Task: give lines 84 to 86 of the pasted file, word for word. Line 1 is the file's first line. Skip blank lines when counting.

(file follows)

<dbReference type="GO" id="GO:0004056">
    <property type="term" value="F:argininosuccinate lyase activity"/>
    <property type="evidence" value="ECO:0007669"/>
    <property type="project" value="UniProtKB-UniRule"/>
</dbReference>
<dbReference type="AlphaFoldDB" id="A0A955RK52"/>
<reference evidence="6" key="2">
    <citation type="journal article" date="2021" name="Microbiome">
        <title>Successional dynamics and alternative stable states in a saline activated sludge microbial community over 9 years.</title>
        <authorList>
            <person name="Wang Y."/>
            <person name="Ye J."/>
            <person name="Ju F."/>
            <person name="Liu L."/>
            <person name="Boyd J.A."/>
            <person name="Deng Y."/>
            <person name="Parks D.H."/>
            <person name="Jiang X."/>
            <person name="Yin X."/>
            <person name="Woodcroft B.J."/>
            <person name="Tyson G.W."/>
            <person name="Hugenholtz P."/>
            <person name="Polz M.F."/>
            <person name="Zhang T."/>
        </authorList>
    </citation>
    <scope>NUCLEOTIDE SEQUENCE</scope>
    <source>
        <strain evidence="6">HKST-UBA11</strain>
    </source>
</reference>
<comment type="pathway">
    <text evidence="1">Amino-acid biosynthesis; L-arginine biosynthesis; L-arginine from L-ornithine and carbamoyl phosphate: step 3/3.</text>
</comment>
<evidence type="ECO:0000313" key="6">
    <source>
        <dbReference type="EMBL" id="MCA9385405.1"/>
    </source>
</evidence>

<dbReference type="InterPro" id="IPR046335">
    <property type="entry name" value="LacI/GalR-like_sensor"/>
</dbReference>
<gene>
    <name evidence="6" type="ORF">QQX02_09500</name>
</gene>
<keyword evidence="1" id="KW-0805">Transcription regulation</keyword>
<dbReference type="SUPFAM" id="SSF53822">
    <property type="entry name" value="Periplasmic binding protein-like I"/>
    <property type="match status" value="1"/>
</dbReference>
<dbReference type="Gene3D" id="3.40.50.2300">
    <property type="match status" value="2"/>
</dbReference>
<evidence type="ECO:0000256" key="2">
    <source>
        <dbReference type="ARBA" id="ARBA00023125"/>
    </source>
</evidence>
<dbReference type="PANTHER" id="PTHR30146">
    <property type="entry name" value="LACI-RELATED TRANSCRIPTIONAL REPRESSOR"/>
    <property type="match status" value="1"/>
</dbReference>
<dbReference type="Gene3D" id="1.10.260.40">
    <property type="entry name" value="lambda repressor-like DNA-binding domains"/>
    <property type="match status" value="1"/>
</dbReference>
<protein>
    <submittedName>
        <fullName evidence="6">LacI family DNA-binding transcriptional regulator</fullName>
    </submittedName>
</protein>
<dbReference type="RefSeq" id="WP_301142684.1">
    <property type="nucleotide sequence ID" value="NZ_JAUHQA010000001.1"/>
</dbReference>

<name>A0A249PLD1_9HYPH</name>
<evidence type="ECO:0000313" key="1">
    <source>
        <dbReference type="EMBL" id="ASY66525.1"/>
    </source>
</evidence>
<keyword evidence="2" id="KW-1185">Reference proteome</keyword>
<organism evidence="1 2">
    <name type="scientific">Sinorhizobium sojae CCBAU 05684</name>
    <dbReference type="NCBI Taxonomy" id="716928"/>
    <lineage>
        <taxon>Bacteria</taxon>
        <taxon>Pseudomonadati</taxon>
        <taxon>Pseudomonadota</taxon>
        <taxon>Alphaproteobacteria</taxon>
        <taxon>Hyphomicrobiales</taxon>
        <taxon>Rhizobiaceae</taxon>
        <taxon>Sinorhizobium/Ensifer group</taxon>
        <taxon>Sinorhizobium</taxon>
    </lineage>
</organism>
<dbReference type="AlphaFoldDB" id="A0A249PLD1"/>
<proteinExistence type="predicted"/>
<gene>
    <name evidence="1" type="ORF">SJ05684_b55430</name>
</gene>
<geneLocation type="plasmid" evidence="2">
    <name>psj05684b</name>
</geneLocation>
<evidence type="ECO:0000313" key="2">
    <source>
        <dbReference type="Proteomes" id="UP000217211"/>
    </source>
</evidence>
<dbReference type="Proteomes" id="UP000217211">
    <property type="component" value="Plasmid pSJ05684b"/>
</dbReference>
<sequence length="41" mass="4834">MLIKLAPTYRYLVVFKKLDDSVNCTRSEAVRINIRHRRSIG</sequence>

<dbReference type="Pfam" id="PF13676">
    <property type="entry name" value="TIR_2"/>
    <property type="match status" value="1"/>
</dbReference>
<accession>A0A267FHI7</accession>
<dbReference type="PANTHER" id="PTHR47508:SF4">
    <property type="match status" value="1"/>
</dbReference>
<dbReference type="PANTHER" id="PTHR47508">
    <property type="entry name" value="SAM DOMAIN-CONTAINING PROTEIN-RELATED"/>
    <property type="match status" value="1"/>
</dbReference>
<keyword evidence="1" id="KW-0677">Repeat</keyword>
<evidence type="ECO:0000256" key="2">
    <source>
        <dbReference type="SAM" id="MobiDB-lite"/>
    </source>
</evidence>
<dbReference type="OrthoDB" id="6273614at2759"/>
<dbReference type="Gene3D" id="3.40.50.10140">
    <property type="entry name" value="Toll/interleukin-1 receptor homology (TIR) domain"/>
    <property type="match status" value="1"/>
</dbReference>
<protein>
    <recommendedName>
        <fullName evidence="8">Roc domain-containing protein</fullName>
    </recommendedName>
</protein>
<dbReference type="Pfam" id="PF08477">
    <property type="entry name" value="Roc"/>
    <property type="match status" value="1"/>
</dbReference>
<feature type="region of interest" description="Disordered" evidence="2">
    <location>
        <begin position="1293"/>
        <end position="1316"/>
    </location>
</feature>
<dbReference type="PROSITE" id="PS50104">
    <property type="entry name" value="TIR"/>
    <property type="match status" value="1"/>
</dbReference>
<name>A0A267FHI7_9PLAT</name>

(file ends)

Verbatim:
    <dbReference type="NCBI Taxonomy" id="716928"/>
    <lineage>
        <taxon>Bacteria</taxon>